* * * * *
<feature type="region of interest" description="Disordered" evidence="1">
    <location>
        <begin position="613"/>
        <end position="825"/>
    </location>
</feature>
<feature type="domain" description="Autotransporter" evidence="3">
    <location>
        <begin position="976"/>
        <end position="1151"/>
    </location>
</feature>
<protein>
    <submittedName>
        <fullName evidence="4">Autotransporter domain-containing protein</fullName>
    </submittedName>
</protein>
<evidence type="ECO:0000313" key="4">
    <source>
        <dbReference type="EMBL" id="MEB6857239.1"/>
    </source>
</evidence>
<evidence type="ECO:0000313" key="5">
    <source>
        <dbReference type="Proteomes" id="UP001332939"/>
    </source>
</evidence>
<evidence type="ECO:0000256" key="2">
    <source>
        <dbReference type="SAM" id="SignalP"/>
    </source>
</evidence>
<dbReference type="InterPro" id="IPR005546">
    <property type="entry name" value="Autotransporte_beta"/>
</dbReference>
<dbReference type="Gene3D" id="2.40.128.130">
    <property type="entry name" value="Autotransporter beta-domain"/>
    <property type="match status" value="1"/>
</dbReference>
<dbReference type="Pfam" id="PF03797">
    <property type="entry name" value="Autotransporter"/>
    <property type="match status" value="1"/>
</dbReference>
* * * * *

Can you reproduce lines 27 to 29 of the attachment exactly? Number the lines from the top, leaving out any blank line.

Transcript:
</evidence>
<evidence type="ECO:0000256" key="2">
    <source>